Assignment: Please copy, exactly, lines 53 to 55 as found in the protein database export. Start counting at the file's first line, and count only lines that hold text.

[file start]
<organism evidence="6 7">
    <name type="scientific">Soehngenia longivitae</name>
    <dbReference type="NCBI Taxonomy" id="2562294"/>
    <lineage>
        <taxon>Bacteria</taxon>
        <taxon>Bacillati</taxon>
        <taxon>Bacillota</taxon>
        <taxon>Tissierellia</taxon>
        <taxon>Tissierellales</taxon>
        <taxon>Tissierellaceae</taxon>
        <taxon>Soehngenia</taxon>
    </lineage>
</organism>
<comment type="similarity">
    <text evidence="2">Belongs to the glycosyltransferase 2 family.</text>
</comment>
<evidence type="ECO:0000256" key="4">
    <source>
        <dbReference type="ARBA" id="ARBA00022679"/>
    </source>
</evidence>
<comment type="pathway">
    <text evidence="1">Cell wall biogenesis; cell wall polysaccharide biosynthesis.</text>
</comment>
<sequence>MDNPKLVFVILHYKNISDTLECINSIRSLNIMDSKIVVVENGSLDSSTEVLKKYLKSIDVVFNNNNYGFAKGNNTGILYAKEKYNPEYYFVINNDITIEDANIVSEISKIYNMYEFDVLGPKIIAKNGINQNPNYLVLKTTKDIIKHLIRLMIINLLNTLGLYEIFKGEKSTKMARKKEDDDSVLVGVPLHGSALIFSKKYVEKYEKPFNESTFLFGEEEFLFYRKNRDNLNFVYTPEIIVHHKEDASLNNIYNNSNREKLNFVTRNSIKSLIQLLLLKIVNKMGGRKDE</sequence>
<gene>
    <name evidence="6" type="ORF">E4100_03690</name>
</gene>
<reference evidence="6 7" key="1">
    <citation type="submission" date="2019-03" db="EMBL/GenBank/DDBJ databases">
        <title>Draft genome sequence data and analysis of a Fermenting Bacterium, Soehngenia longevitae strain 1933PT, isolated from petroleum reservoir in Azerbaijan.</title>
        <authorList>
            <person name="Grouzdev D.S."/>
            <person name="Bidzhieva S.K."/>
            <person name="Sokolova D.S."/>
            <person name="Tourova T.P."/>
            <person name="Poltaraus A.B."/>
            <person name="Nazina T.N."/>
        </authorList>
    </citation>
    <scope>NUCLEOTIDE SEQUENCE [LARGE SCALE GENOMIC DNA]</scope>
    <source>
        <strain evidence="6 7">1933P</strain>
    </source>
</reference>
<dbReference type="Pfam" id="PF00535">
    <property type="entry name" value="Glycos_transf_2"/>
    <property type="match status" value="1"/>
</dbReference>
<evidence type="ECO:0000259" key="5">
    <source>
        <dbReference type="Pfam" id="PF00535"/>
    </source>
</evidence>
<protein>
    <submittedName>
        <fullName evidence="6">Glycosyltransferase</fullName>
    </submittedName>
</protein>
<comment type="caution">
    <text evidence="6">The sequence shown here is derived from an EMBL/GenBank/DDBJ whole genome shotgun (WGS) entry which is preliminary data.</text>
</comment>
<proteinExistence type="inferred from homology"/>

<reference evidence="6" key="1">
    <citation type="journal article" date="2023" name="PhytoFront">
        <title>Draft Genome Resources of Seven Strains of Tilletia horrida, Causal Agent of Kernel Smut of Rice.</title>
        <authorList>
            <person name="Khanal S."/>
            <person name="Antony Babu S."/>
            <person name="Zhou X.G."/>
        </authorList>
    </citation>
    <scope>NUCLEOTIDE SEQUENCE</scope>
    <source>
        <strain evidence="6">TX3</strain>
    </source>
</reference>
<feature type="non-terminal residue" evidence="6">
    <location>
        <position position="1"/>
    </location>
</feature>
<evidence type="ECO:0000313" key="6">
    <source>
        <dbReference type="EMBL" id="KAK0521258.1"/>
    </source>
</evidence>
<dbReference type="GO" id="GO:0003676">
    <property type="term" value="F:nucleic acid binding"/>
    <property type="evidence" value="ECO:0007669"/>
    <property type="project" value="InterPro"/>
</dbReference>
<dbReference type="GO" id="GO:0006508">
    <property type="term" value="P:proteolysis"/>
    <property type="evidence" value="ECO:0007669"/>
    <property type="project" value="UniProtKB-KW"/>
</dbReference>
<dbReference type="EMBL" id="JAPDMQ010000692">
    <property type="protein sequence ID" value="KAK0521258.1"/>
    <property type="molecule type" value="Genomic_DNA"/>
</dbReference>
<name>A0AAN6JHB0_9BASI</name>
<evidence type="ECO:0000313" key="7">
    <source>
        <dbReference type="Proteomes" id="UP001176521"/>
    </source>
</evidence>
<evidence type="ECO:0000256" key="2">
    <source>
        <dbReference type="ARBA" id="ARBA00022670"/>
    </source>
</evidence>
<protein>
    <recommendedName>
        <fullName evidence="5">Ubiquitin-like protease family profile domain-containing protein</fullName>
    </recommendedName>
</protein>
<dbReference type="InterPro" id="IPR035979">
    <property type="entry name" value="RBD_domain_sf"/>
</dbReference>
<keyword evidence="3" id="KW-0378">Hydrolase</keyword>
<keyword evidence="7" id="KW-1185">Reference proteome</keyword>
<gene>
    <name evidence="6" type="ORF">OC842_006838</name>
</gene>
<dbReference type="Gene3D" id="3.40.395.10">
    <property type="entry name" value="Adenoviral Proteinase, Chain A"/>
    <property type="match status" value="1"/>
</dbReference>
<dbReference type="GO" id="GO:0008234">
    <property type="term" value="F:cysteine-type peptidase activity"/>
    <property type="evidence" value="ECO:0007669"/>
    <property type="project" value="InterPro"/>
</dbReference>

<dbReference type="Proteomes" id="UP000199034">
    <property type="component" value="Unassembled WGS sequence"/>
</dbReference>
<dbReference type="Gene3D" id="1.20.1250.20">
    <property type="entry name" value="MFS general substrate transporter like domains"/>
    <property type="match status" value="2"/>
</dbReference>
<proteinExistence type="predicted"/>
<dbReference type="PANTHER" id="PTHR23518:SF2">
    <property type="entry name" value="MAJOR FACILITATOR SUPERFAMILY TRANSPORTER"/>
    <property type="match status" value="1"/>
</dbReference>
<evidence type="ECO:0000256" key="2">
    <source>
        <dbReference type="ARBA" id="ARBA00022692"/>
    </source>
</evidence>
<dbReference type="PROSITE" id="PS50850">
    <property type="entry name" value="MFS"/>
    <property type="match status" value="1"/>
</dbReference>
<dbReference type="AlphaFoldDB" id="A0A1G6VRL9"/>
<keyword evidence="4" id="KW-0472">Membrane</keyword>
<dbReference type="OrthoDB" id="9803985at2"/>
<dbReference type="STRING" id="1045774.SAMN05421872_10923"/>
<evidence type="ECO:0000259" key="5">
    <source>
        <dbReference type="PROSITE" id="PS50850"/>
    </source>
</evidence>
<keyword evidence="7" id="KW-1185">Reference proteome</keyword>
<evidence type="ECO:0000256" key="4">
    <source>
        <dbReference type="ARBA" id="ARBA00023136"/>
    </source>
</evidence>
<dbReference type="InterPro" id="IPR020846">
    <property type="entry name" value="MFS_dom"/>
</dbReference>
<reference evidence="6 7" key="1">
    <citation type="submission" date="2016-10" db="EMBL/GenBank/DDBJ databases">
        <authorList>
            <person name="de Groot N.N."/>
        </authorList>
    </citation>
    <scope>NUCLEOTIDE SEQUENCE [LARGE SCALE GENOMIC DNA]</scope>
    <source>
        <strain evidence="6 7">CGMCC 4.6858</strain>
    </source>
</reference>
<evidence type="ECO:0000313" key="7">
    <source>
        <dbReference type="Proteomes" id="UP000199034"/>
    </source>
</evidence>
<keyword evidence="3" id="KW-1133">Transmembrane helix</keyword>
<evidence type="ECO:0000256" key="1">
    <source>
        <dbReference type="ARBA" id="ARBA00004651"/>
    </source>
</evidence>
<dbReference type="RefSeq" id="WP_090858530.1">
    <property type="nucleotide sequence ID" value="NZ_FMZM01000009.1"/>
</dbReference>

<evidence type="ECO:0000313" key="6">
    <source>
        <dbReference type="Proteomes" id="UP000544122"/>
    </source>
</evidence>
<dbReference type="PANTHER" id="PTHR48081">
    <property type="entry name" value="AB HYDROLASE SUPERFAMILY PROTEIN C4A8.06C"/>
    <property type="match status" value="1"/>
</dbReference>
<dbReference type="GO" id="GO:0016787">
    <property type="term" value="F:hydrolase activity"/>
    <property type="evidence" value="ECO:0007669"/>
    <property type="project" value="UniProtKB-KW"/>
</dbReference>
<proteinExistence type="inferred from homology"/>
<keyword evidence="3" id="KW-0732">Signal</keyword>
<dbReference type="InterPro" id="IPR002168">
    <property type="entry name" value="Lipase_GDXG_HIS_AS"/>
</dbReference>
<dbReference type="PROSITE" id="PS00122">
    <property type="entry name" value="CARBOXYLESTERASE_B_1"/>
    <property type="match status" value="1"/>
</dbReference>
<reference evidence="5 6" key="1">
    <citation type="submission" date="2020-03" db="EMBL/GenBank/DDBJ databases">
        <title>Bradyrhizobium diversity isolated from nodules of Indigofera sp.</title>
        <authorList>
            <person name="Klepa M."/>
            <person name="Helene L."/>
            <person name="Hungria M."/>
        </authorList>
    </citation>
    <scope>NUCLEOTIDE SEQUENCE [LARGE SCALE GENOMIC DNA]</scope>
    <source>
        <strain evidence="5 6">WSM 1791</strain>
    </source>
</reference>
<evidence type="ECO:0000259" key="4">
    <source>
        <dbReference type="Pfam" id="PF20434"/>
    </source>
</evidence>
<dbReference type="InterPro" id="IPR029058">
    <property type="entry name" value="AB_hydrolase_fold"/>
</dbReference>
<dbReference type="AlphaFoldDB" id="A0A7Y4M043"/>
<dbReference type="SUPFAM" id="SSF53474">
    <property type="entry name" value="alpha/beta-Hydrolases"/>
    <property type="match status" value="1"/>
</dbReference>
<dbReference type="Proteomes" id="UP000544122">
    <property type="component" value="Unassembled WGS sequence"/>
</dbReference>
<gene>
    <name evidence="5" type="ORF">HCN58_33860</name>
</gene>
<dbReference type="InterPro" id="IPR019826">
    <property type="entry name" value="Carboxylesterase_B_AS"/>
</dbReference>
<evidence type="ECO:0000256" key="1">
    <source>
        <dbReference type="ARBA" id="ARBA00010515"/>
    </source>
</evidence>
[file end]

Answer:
    </source>
</evidence>
<protein>